There is a communication breakdown and lack of teamwork among groups of caregivers (OB, therapist, psychiatrist). Each doctor is working in a silo, and although you cannot expect an OB to be a mental health expert, or vice versa, there can be a much better system in place for sharing information and ideas related to patient care.
My advice to other women going through a similar experience would be to research and educate yourself as much as possible, and then surround yourself with a team of healthcare providers whom you trust, and who are willing to help guide you in your decision making process. It is also equally as important to surround yourself with a support system of friends and family members who understand what you are going through, or are at least there to listen and try to help. I could not have done this without such a supportive husband, during pregnancy, but especially in all that he does now to share in taking care of our daughter, and take on some of the overwhelming physical and mental burden on a daily basis.
Anxiety doesn’t own you
Personally, I have learned that I am much stronger, mentally, than I thought I was. I ended up having a very positive pregnancy experience, and I was able to prove to myself that I am not that broken, anxious, mentally ill, “crazy person” which I identified with in my 20s and built a persona around. I’ve proven to myself that my anxiety doesn't need to take precedence in my life as much as it has in the past. I've allowed it to prevent me from doing things. I've allowed it to make me feel a certain way about myself, as somebody who is screwed up, or unable to function or handle life in a positive and productive way. I have a lot more confidence in my mental strength and my ability to meet and overcome challenges in all areas of my life now.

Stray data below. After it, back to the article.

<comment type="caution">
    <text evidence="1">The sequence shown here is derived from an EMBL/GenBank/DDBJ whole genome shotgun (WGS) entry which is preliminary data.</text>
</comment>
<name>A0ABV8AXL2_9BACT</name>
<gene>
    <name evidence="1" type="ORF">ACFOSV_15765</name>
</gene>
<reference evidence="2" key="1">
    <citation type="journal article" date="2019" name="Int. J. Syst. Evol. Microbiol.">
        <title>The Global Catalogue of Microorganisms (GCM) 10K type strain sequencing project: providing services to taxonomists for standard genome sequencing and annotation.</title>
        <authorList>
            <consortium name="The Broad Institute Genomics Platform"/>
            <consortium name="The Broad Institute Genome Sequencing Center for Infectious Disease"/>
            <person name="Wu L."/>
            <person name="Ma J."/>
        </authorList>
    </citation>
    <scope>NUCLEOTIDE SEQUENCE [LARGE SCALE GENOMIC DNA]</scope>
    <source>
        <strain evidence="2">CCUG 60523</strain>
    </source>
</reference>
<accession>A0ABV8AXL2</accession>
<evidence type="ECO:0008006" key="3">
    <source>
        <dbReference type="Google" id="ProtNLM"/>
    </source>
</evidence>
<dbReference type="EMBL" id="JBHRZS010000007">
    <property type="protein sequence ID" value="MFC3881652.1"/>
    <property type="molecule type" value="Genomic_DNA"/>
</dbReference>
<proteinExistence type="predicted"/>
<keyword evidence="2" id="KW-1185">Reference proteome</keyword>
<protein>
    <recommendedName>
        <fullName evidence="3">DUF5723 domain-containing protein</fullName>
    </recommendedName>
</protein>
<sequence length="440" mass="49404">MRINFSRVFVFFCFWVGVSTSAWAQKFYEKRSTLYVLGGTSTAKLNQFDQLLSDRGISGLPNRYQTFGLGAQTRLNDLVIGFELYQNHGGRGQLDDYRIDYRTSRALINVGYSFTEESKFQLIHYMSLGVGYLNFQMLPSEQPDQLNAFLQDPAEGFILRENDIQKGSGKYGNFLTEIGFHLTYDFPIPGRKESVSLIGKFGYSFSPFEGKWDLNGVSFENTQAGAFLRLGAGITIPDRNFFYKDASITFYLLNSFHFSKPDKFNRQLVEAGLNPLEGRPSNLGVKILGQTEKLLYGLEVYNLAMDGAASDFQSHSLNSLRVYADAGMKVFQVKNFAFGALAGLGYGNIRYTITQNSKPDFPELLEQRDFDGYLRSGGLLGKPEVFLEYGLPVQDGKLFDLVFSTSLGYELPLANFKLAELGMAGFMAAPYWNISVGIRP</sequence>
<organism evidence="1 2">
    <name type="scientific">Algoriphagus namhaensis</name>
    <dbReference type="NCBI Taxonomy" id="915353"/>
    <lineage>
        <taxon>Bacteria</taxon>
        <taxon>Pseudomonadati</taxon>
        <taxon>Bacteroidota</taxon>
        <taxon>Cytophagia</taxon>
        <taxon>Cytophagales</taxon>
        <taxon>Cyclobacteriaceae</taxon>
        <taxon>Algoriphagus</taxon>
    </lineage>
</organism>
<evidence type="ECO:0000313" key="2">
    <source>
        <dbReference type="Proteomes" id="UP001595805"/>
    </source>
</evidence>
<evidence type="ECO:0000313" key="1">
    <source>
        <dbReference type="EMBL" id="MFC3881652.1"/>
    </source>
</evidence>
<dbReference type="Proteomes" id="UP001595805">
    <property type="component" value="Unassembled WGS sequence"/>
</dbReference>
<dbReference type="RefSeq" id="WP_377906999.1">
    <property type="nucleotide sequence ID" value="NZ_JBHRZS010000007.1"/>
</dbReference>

I’ve also learned how important it is to take care of yourself afterwards. There is pressure to be an “ideal parent.” You are given a lot of advice, a lot of perfect ways to do things (related to breastfeeding, sleeping, etc.) that can take a toll and doesn't really consider the mental or physical health of the mother so much. You're supposed to be this woman who’s making a major sacrifice for their child while almost ignoring your own needs.
I quickly learned that there is a much more practical way to parent, to loosen up a little bit, to not feel so guilty. If I need to give my daughter a pacifier at night so that she'll fall asleep, that is better for both of us, because it enables me to get some rest and be a better mom to her the next day. I can’t do everything perfectly and I can't follow everything by the book 100% every day, but I'm taking the best care of her that I possibly can, and prioritizing her while also taking care of myself at the same time.
I also find myself being less of a perfectionist, and kinder with myself in terms of work and accomplishments. I’m obsessive, a workaholic, and extremely ambitious, which has often been detrimental to my mental and physical state, and I feel like I’m doing a good job of allowing myself to take a break and focus on the basics, like eating and sleeping well, and being as healthy and calm as I possibly can for my baby.
Society leads women to believe that they need to sacrifice their career for family (or vice versa). I have recently returned to work full time, and it is very overwhelming and utterly exhausting, but I’m feeling confident that I can handle both.
Dina Fiasconaro has an MFA in filmmaking from Columbia University, and a BS in TV, Radio and Film from Syracuse University. Her short films and screenplays have been the recipient of multiple grants and awards, and her films have screened at a variety of festivals nationwide. Dina is currently an Assistant Professor of Film and Video at Stevenson University, near Baltimore, MD.